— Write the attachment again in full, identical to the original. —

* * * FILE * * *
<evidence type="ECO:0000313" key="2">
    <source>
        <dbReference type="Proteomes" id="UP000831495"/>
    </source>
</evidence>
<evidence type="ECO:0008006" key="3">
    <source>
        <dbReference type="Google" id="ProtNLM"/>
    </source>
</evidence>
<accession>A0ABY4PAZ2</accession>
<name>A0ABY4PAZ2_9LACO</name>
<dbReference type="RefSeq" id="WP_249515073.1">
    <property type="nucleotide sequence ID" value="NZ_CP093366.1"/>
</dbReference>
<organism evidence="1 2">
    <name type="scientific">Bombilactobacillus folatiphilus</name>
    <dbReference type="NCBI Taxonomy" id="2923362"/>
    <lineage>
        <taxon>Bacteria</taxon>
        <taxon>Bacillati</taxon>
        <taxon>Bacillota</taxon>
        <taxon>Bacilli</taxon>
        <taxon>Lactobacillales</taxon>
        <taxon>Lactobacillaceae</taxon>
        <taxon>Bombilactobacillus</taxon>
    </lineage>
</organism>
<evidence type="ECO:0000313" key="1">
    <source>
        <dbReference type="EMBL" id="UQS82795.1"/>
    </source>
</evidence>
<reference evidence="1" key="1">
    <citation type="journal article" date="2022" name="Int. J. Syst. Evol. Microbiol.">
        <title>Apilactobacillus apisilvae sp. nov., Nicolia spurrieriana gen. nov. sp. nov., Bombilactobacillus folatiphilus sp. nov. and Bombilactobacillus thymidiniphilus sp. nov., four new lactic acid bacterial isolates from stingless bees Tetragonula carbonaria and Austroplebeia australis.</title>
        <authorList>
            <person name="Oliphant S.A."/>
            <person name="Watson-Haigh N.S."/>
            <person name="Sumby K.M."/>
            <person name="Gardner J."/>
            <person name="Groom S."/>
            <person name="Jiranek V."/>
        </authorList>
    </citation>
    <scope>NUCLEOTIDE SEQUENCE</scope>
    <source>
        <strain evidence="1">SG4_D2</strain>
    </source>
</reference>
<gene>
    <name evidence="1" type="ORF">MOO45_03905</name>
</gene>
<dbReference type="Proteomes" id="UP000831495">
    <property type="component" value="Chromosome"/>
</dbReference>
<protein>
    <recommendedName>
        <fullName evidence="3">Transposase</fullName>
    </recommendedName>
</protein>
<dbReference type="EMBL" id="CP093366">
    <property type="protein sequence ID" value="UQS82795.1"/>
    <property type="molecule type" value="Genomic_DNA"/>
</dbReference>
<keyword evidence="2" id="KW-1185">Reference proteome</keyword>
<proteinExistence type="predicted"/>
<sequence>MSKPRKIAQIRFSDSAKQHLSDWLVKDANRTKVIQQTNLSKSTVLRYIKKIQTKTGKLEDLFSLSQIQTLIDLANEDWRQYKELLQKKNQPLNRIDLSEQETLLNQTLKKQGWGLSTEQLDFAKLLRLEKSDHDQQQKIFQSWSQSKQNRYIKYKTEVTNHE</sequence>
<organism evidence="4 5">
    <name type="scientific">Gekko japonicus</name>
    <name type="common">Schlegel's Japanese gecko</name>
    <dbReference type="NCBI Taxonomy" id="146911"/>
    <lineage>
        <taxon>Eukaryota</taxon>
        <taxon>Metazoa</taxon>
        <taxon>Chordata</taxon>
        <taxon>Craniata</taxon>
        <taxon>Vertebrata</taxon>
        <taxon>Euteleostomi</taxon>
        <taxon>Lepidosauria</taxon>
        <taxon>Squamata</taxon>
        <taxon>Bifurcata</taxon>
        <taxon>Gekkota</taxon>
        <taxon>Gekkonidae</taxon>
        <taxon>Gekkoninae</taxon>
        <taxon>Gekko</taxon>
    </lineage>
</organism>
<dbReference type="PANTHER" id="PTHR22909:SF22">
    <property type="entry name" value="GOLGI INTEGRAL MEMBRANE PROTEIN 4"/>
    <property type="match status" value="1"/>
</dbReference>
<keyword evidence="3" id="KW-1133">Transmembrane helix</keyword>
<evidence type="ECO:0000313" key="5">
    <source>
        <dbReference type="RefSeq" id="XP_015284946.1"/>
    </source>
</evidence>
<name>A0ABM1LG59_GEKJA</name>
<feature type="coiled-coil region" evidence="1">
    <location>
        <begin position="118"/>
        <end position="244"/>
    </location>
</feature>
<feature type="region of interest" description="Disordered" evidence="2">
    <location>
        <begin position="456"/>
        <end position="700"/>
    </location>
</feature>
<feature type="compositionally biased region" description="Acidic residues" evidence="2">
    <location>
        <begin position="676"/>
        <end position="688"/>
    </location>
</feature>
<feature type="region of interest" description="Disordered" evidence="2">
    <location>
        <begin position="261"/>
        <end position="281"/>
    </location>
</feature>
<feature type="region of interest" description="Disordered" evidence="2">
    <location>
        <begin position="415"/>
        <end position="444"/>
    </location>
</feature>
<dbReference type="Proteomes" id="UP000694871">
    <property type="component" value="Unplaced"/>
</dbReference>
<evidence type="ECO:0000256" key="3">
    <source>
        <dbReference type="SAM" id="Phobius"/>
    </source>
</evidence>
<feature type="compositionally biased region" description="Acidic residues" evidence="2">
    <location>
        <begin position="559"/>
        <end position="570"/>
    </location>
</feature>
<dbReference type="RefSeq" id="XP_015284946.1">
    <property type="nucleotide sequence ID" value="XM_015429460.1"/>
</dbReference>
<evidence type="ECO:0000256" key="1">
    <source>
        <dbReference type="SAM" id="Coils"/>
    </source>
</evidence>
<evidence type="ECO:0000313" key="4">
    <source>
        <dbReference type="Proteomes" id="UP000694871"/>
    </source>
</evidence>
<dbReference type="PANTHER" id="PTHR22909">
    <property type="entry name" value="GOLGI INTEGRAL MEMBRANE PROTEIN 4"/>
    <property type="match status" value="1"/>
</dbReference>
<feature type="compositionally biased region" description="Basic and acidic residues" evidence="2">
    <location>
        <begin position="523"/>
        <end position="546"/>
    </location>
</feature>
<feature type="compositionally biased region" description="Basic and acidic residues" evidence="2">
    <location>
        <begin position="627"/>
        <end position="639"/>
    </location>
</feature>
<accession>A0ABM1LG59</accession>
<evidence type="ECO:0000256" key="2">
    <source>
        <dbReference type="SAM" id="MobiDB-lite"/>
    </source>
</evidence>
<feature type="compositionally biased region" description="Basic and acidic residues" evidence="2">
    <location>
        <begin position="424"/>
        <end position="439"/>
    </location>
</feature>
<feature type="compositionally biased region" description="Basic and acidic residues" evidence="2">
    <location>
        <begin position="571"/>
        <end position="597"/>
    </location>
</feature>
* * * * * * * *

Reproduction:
<evidence type="ECO:0000313" key="2">
    <source>
        <dbReference type="Proteomes" id="UP000831495"/>
    </source>
</evidence>
<evidence type="ECO:0008006" key="3">
    <source>
        <dbReference type="Google" id="ProtNLM"/>
    </source>
</evidence>
<accession>A0ABY4PAZ2</accession>
<name>A0ABY4PAZ2_9LACO</name>
<dbReference type="RefSeq" id="WP_249515073.1">
    <property type="nucleotide sequence ID" value="NZ_CP093366.1"/>
</dbReference>
<organism evidence="1 2">
    <name type="scientific">Bombilactobacillus folatiphilus</name>
    <dbReference type="NCBI Taxonomy" id="2923362"/>
    <lineage>
        <taxon>Bacteria</taxon>
        <taxon>Bacillati</taxon>
        <taxon>Bacillota</taxon>
        <taxon>Bacilli</taxon>
        <taxon>Lactobacillales</taxon>
        <taxon>Lactobacillaceae</taxon>
        <taxon>Bombilactobacillus</taxon>
    </lineage>
</organism>
<evidence type="ECO:0000313" key="1">
    <source>
        <dbReference type="EMBL" id="UQS82795.1"/>
    </source>
</evidence>
<reference evidence="1" key="1">
    <citation type="journal article" date="2022" name="Int. J. Syst. Evol. Microbiol.">
        <title>Apilactobacillus apisilvae sp. nov., Nicolia spurrieriana gen. nov. sp. nov., Bombilactobacillus folatiphilus sp. nov. and Bombilactobacillus thymidiniphilus sp. nov., four new lactic acid bacterial isolates from stingless bees Tetragonula carbonaria and Austroplebeia australis.</title>
        <authorList>
            <person name="Oliphant S.A."/>
            <person name="Watson-Haigh N.S."/>
            <person name="Sumby K.M."/>
            <person name="Gardner J."/>
            <person name="Groom S."/>
            <person name="Jiranek V."/>
        </authorList>
    </citation>
    <scope>NUCLEOTIDE SEQUENCE</scope>
    <source>
        <strain evidence="1">SG4_D2</strain>
    </source>
</reference>
<gene>
    <name evidence="1" type="ORF">MOO45_03905</name>
</gene>
<dbReference type="Proteomes" id="UP000831495">
    <property type="component" value="Chromosome"/>
</dbReference>
<protein>
    <recommendedName>
        <fullName evidence="3">Transposase</fullName>
    </recommendedName>
</protein>
<dbReference type="EMBL" id="CP093366">
    <property type="protein sequence ID" value="UQS82795.1"/>
    <property type="molecule type" value="Genomic_DNA"/>
</dbReference>
<keyword evidence="2" id="KW-1185">Reference proteome</keyword>
<proteinExistence type="predicted"/>
<sequence>MSKPRKIAQIRFSDSAKQHLSDWLVKDANRTKVIQQTNLSKSTVLRYIKKIQTKTGKLEDLFSLSQIQTLIDLANEDWRQYKELLQKKNQPLNRIDLSEQETLLNQTLKKQGWGLSTEQLDFAKLLRLEKSDHDQQQKIFQSWSQSKQNRYIKYKTEVTNHE</sequence>
<organism evidence="4 5">
    <name type="scientific">Gekko japonicus</name>
    <name type="common">Schlegel's Japanese gecko</name>
    <dbReference type="NCBI Taxonomy" id="146911"/>
    <lineage>
        <taxon>Eukaryota</taxon>
        <taxon>Metazoa</taxon>
        <taxon>Chordata</taxon>
        <taxon>Craniata</taxon>
        <taxon>Vertebrata</taxon>
        <taxon>Euteleostomi</taxon>
        <taxon>Lepidosauria</taxon>
        <taxon>Squamata</taxon>
        <taxon>Bifurcata</taxon>
        <taxon>Gekkota</taxon>
        <taxon>Gekkonidae</taxon>
        <taxon>Gekkoninae</taxon>
        <taxon>Gekko</taxon>
    </lineage>
</organism>
<dbReference type="PANTHER" id="PTHR22909:SF22">
    <property type="entry name" value="GOLGI INTEGRAL MEMBRANE PROTEIN 4"/>
    <property type="match status" value="1"/>
</dbReference>
<keyword evidence="3" id="KW-1133">Transmembrane helix</keyword>
<evidence type="ECO:0000313" key="5">
    <source>
        <dbReference type="RefSeq" id="XP_015284946.1"/>
    </source>
</evidence>
<name>A0ABM1LG59_GEKJA</name>
<feature type="coiled-coil region" evidence="1">
    <location>
        <begin position="118"/>
        <end position="244"/>
    </location>
</feature>
<feature type="region of interest" description="Disordered" evidence="2">
    <location>
        <begin position="456"/>
        <end position="700"/>
    </location>
</feature>
<feature type="compositionally biased region" description="Acidic residues" evidence="2">
    <location>
        <begin position="676"/>
        <end position="688"/>
    </location>
</feature>
<feature type="region of interest" description="Disordered" evidence="2">
    <location>
        <begin position="261"/>
        <end position="281"/>
    </location>
</feature>
<feature type="region of interest" description="Disordered" evidence="2">
    <location>
        <begin position="415"/>
        <end position="444"/>
    </location>
</feature>
<dbReference type="Proteomes" id="UP000694871">
    <property type="component" value="Unplaced"/>
</dbReference>
<evidence type="ECO:0000256" key="3">
    <source>
        <dbReference type="SAM" id="Phobius"/>
    </source>
</evidence>
<feature type="compositionally biased region" description="Acidic residues" evidence="2">
    <location>
        <begin position="559"/>
        <end position="570"/>
    </location>
</feature>
<dbReference type="RefSeq" id="XP_015284946.1">
    <property type="nucleotide sequence ID" value="XM_015429460.1"/>
</dbReference>
<evidence type="ECO:0000256" key="1">
    <source>
        <dbReference type="SAM" id="Coils"/>
    </source>
</evidence>
<evidence type="ECO:0000313" key="4">
    <source>
        <dbReference type="Proteomes" id="UP000694871"/>
    </source>
</evidence>
<dbReference type="PANTHER" id="PTHR22909">
    <property type="entry name" value="GOLGI INTEGRAL MEMBRANE PROTEIN 4"/>
    <property type="match status" value="1"/>
</dbReference>
<feature type="compositionally biased region" description="Basic and acidic residues" evidence="2">
    <location>
        <begin position="523"/>
        <end position="546"/>
    </location>
</feature>
<feature type="compositionally biased region" description="Basic and acidic residues" evidence="2">
    <location>
        <begin position="627"/>
        <end position="639"/>
    </location>
</feature>
<accession>A0ABM1LG59</accession>
<evidence type="ECO:0000256" key="2">
    <source>
        <dbReference type="SAM" id="MobiDB-lite"/>
    </source>
</evidence>
<feature type="compositionally biased region" description="Basic and acidic residues" evidence="2">
    <location>
        <begin position="424"/>
        <end position="439"/>
    </location>
</feature>
<feature type="compositionally biased region" description="Basic and acidic residues" evidence="2">
    <location>
        <begin position="571"/>
        <end position="597"/>
    </location>
</feature>